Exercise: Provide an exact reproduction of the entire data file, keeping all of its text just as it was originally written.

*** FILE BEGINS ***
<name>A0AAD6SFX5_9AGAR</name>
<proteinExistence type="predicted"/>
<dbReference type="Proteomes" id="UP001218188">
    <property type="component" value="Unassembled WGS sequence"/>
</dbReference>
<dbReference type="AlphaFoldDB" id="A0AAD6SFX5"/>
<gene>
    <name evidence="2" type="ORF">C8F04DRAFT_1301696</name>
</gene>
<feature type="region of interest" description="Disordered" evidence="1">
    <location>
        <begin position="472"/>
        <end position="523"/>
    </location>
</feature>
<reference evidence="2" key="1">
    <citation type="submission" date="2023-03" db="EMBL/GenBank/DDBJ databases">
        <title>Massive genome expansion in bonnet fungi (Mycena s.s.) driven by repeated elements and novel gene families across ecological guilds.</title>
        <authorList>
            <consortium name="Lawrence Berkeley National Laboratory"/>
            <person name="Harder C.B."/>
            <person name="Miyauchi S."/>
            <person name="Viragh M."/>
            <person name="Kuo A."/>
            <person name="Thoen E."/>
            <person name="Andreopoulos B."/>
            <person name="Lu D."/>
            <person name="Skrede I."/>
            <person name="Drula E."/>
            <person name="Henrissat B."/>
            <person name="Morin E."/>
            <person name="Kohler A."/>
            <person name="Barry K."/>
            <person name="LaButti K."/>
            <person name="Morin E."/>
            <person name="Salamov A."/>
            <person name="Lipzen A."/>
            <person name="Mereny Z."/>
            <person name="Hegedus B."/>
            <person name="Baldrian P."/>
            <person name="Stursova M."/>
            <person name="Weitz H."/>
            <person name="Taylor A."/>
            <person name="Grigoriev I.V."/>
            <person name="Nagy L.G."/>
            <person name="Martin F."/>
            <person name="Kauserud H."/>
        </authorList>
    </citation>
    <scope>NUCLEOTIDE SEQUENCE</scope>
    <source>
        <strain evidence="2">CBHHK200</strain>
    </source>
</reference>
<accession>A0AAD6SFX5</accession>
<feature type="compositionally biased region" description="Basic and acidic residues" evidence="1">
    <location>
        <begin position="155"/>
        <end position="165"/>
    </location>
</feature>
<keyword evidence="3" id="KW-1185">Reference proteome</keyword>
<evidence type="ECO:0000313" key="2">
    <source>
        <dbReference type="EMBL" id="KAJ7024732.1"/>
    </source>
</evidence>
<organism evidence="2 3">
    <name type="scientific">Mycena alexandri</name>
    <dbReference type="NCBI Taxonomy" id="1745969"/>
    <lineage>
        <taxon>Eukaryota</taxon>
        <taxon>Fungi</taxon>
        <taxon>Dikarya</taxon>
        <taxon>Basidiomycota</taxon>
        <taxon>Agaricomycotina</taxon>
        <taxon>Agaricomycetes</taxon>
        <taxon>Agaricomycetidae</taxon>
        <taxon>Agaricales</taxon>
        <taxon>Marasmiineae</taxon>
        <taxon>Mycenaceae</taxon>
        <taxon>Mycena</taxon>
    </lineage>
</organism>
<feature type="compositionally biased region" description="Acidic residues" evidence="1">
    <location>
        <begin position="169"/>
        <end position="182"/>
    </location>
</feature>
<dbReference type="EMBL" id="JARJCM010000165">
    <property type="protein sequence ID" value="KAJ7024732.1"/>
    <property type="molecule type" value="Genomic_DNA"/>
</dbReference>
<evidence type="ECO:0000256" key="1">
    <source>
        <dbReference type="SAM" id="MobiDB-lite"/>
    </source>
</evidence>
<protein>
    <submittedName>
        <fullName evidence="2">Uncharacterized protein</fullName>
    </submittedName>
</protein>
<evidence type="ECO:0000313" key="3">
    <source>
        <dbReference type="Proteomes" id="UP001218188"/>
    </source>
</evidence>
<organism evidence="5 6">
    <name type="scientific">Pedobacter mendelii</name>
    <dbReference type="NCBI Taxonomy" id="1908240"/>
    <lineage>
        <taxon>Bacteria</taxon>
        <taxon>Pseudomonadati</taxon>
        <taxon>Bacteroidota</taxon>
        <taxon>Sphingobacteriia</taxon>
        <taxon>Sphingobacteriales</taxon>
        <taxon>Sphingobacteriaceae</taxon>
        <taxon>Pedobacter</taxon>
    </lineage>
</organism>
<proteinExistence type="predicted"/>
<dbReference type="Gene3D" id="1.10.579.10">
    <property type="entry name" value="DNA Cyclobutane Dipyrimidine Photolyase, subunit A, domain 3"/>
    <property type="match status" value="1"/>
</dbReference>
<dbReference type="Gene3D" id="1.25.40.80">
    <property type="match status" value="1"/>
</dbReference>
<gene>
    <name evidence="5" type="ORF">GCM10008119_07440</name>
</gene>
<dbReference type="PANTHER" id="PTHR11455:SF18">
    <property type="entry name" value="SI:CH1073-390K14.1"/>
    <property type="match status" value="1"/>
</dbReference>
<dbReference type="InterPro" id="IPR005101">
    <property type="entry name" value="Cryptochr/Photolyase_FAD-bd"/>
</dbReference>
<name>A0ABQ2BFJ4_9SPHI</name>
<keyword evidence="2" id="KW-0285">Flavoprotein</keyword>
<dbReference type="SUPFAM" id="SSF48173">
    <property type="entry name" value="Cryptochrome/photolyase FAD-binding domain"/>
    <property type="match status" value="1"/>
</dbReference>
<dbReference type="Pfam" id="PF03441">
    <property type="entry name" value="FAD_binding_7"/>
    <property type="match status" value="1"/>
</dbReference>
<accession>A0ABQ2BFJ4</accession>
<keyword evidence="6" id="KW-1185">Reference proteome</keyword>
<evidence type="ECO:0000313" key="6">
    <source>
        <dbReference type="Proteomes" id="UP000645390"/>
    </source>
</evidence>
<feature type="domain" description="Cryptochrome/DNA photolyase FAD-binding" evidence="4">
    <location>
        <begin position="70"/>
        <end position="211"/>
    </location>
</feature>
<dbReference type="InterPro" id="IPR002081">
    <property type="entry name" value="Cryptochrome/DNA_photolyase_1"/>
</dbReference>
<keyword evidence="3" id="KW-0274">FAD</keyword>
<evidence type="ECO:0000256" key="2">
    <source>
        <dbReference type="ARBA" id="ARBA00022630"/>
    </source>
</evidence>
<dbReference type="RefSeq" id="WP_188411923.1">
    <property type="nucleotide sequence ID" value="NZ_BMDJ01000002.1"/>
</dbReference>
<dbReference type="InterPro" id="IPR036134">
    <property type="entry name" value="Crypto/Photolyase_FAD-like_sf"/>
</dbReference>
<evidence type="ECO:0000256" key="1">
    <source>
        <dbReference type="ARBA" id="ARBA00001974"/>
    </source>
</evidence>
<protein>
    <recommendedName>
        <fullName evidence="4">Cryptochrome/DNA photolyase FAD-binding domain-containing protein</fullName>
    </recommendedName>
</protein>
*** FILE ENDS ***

<name>A0AAD6SFX5_9AGAR</name>
<proteinExistence type="predicted"/>
<dbReference type="Proteomes" id="UP001218188">
    <property type="component" value="Unassembled WGS sequence"/>
</dbReference>
<dbReference type="AlphaFoldDB" id="A0AAD6SFX5"/>
<gene>
    <name evidence="2" type="ORF">C8F04DRAFT_1301696</name>
</gene>
<feature type="region of interest" description="Disordered" evidence="1">
    <location>
        <begin position="472"/>
        <end position="523"/>
    </location>
</feature>
<reference evidence="2" key="1">
    <citation type="submission" date="2023-03" db="EMBL/GenBank/DDBJ databases">
        <title>Massive genome expansion in bonnet fungi (Mycena s.s.) driven by repeated elements and novel gene families across ecological guilds.</title>
        <authorList>
            <consortium name="Lawrence Berkeley National Laboratory"/>
            <person name="Harder C.B."/>
            <person name="Miyauchi S."/>
            <person name="Viragh M."/>
            <person name="Kuo A."/>
            <person name="Thoen E."/>
            <person name="Andreopoulos B."/>
            <person name="Lu D."/>
            <person name="Skrede I."/>
            <person name="Drula E."/>
            <person name="Henrissat B."/>
            <person name="Morin E."/>
            <person name="Kohler A."/>
            <person name="Barry K."/>
            <person name="LaButti K."/>
            <person name="Morin E."/>
            <person name="Salamov A."/>
            <person name="Lipzen A."/>
            <person name="Mereny Z."/>
            <person name="Hegedus B."/>
            <person name="Baldrian P."/>
            <person name="Stursova M."/>
            <person name="Weitz H."/>
            <person name="Taylor A."/>
            <person name="Grigoriev I.V."/>
            <person name="Nagy L.G."/>
            <person name="Martin F."/>
            <person name="Kauserud H."/>
        </authorList>
    </citation>
    <scope>NUCLEOTIDE SEQUENCE</scope>
    <source>
        <strain evidence="2">CBHHK200</strain>
    </source>
</reference>
<accession>A0AAD6SFX5</accession>
<feature type="compositionally biased region" description="Basic and acidic residues" evidence="1">
    <location>
        <begin position="155"/>
        <end position="165"/>
    </location>
</feature>
<keyword evidence="3" id="KW-1185">Reference proteome</keyword>
<evidence type="ECO:0000313" key="2">
    <source>
        <dbReference type="EMBL" id="KAJ7024732.1"/>
    </source>
</evidence>
<organism evidence="2 3">
    <name type="scientific">Mycena alexandri</name>
    <dbReference type="NCBI Taxonomy" id="1745969"/>
    <lineage>
        <taxon>Eukaryota</taxon>
        <taxon>Fungi</taxon>
        <taxon>Dikarya</taxon>
        <taxon>Basidiomycota</taxon>
        <taxon>Agaricomycotina</taxon>
        <taxon>Agaricomycetes</taxon>
        <taxon>Agaricomycetidae</taxon>
        <taxon>Agaricales</taxon>
        <taxon>Marasmiineae</taxon>
        <taxon>Mycenaceae</taxon>
        <taxon>Mycena</taxon>
    </lineage>
</organism>
<feature type="compositionally biased region" description="Acidic residues" evidence="1">
    <location>
        <begin position="169"/>
        <end position="182"/>
    </location>
</feature>
<dbReference type="EMBL" id="JARJCM010000165">
    <property type="protein sequence ID" value="KAJ7024732.1"/>
    <property type="molecule type" value="Genomic_DNA"/>
</dbReference>
<evidence type="ECO:0000256" key="1">
    <source>
        <dbReference type="SAM" id="MobiDB-lite"/>
    </source>
</evidence>
<protein>
    <submittedName>
        <fullName evidence="2">Uncharacterized protein</fullName>
    </submittedName>
</protein>
<evidence type="ECO:0000313" key="3">
    <source>
        <dbReference type="Proteomes" id="UP001218188"/>
    </source>
</evidence>
<organism evidence="5 6">
    <name type="scientific">Pedobacter mendelii</name>
    <dbReference type="NCBI Taxonomy" id="1908240"/>
    <lineage>
        <taxon>Bacteria</taxon>
        <taxon>Pseudomonadati</taxon>
        <taxon>Bacteroidota</taxon>
        <taxon>Sphingobacteriia</taxon>
        <taxon>Sphingobacteriales</taxon>
        <taxon>Sphingobacteriaceae</taxon>
        <taxon>Pedobacter</taxon>
    </lineage>
</organism>
<proteinExistence type="predicted"/>
<dbReference type="Gene3D" id="1.10.579.10">
    <property type="entry name" value="DNA Cyclobutane Dipyrimidine Photolyase, subunit A, domain 3"/>
    <property type="match status" value="1"/>
</dbReference>
<dbReference type="Gene3D" id="1.25.40.80">
    <property type="match status" value="1"/>
</dbReference>
<gene>
    <name evidence="5" type="ORF">GCM10008119_07440</name>
</gene>
<dbReference type="PANTHER" id="PTHR11455:SF18">
    <property type="entry name" value="SI:CH1073-390K14.1"/>
    <property type="match status" value="1"/>
</dbReference>
<dbReference type="InterPro" id="IPR005101">
    <property type="entry name" value="Cryptochr/Photolyase_FAD-bd"/>
</dbReference>
<name>A0ABQ2BFJ4_9SPHI</name>
<keyword evidence="2" id="KW-0285">Flavoprotein</keyword>
<dbReference type="SUPFAM" id="SSF48173">
    <property type="entry name" value="Cryptochrome/photolyase FAD-binding domain"/>
    <property type="match status" value="1"/>
</dbReference>
<dbReference type="Pfam" id="PF03441">
    <property type="entry name" value="FAD_binding_7"/>
    <property type="match status" value="1"/>
</dbReference>
<accession>A0ABQ2BFJ4</accession>
<keyword evidence="6" id="KW-1185">Reference proteome</keyword>
<evidence type="ECO:0000313" key="6">
    <source>
        <dbReference type="Proteomes" id="UP000645390"/>
    </source>
</evidence>
<feature type="domain" description="Cryptochrome/DNA photolyase FAD-binding" evidence="4">
    <location>
        <begin position="70"/>
        <end position="211"/>
    </location>
</feature>
<dbReference type="InterPro" id="IPR002081">
    <property type="entry name" value="Cryptochrome/DNA_photolyase_1"/>
</dbReference>
<keyword evidence="3" id="KW-0274">FAD</keyword>
<evidence type="ECO:0000256" key="2">
    <source>
        <dbReference type="ARBA" id="ARBA00022630"/>
    </source>
</evidence>
<dbReference type="RefSeq" id="WP_188411923.1">
    <property type="nucleotide sequence ID" value="NZ_BMDJ01000002.1"/>
</dbReference>
<dbReference type="InterPro" id="IPR036134">
    <property type="entry name" value="Crypto/Photolyase_FAD-like_sf"/>
</dbReference>
<evidence type="ECO:0000256" key="1">
    <source>
        <dbReference type="ARBA" id="ARBA00001974"/>
    </source>
</evidence>
<protein>
    <recommendedName>
        <fullName evidence="4">Cryptochrome/DNA photolyase FAD-binding domain-containing protein</fullName>
    </recommendedName>
</protein>